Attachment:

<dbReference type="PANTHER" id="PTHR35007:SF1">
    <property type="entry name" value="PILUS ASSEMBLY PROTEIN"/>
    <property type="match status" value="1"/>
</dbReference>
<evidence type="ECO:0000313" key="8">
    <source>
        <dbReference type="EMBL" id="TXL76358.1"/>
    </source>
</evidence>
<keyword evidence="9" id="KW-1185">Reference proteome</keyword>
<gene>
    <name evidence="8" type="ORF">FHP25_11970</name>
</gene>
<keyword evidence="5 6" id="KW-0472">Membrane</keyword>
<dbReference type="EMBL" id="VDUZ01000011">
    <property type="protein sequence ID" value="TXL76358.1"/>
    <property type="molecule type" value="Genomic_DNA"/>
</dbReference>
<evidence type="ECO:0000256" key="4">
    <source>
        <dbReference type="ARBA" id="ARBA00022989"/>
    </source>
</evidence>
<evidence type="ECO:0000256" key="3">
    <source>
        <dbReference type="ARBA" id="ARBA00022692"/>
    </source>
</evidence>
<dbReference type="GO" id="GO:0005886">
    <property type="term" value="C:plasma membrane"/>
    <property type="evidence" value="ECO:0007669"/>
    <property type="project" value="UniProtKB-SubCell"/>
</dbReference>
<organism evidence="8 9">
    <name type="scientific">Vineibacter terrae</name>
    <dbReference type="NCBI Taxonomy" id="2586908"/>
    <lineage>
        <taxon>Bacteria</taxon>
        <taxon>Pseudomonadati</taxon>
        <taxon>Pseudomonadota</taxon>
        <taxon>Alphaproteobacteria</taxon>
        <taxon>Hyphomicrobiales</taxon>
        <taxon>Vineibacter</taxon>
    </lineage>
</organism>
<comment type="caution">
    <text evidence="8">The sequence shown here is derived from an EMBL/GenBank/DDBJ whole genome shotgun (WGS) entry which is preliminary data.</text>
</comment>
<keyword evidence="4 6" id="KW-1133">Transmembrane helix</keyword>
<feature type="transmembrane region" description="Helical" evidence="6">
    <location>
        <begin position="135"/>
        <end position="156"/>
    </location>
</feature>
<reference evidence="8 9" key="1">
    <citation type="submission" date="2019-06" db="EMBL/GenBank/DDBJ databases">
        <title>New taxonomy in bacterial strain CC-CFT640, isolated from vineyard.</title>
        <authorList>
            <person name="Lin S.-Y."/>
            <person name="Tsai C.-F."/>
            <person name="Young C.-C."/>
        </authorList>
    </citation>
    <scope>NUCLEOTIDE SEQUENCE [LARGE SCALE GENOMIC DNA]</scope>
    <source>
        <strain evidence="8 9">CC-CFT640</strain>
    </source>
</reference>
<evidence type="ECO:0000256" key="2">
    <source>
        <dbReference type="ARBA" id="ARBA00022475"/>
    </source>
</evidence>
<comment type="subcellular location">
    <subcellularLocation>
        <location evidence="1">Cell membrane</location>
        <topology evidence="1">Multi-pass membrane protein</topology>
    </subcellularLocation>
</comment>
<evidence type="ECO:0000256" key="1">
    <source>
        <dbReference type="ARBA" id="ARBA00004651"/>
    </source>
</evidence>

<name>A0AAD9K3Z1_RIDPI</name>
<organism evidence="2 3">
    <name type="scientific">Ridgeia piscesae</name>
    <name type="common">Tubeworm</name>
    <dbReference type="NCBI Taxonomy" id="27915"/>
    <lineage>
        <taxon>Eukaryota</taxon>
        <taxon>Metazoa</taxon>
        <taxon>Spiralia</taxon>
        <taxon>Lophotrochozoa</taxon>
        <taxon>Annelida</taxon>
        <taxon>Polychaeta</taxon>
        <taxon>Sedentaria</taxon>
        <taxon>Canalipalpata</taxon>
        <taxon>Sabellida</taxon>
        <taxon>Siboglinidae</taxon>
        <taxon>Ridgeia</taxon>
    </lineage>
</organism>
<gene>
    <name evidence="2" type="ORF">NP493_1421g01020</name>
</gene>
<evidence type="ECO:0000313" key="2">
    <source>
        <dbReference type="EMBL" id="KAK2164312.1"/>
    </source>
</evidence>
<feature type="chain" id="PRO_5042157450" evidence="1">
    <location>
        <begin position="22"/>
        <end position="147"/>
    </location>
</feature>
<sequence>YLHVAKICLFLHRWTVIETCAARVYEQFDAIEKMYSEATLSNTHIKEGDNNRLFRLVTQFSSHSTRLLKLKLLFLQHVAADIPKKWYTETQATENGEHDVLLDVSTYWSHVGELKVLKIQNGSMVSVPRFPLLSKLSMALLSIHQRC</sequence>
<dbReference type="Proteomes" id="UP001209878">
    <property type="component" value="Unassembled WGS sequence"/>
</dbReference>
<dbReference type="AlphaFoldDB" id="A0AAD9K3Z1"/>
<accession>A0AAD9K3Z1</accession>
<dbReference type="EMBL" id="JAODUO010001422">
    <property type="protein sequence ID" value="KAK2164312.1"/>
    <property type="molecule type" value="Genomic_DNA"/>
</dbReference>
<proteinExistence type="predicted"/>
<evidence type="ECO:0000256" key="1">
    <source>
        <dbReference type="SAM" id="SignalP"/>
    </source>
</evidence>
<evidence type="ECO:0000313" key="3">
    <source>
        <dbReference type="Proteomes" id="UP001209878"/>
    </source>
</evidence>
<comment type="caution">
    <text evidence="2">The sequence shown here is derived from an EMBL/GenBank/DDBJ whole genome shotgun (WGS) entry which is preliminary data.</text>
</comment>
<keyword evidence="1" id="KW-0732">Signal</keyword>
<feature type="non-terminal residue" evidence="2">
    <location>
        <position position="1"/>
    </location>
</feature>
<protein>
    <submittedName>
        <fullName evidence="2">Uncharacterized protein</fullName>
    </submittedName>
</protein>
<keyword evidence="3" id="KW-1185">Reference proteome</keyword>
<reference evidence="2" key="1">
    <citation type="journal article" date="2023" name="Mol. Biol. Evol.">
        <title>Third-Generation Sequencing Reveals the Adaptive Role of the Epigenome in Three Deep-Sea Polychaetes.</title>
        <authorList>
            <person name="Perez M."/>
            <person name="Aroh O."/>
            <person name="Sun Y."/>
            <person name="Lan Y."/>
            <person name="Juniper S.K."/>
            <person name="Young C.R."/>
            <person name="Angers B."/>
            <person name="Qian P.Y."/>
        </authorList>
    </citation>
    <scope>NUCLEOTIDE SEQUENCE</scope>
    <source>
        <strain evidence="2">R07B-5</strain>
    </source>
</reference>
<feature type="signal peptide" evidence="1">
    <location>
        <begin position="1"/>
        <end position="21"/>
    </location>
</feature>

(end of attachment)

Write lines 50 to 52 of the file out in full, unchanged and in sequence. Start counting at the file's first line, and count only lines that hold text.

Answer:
<feature type="transmembrane region" description="Helical" evidence="6">
    <location>
        <begin position="135"/>